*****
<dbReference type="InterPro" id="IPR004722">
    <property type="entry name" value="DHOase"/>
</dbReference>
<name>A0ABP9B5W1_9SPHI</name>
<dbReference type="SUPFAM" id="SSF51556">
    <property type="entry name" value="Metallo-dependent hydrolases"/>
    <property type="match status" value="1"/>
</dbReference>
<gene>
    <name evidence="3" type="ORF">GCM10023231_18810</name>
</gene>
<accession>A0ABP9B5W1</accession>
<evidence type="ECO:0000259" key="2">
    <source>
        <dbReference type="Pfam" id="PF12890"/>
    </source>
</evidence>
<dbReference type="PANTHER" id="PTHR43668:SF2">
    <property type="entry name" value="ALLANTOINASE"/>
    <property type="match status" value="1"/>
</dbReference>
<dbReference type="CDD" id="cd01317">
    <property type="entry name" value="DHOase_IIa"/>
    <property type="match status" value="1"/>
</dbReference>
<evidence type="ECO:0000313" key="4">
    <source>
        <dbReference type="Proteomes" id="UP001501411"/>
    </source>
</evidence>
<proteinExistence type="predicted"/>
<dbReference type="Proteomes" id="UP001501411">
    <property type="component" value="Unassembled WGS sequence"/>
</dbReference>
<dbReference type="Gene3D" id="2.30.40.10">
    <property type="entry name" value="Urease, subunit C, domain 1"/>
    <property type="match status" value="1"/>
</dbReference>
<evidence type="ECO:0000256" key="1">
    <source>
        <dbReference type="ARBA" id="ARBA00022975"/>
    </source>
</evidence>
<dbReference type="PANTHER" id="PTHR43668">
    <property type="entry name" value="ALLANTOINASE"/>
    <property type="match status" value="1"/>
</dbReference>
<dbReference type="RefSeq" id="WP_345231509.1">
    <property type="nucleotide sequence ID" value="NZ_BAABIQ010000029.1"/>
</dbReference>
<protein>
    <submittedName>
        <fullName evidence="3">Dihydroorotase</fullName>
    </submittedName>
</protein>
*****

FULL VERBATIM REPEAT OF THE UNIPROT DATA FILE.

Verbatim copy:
<dbReference type="InterPro" id="IPR004722">
    <property type="entry name" value="DHOase"/>
</dbReference>
<name>A0ABP9B5W1_9SPHI</name>
<dbReference type="SUPFAM" id="SSF51556">
    <property type="entry name" value="Metallo-dependent hydrolases"/>
    <property type="match status" value="1"/>
</dbReference>
<gene>
    <name evidence="3" type="ORF">GCM10023231_18810</name>
</gene>
<accession>A0ABP9B5W1</accession>
<evidence type="ECO:0000259" key="2">
    <source>
        <dbReference type="Pfam" id="PF12890"/>
    </source>
</evidence>
<dbReference type="PANTHER" id="PTHR43668:SF2">
    <property type="entry name" value="ALLANTOINASE"/>
    <property type="match status" value="1"/>
</dbReference>
<dbReference type="CDD" id="cd01317">
    <property type="entry name" value="DHOase_IIa"/>
    <property type="match status" value="1"/>
</dbReference>
<evidence type="ECO:0000313" key="4">
    <source>
        <dbReference type="Proteomes" id="UP001501411"/>
    </source>
</evidence>
<proteinExistence type="predicted"/>
<dbReference type="Proteomes" id="UP001501411">
    <property type="component" value="Unassembled WGS sequence"/>
</dbReference>
<dbReference type="Gene3D" id="2.30.40.10">
    <property type="entry name" value="Urease, subunit C, domain 1"/>
    <property type="match status" value="1"/>
</dbReference>
<evidence type="ECO:0000256" key="1">
    <source>
        <dbReference type="ARBA" id="ARBA00022975"/>
    </source>
</evidence>
<dbReference type="PANTHER" id="PTHR43668">
    <property type="entry name" value="ALLANTOINASE"/>
    <property type="match status" value="1"/>
</dbReference>
<dbReference type="RefSeq" id="WP_345231509.1">
    <property type="nucleotide sequence ID" value="NZ_BAABIQ010000029.1"/>
</dbReference>
<protein>
    <submittedName>
        <fullName evidence="3">Dihydroorotase</fullName>
    </submittedName>
</protein>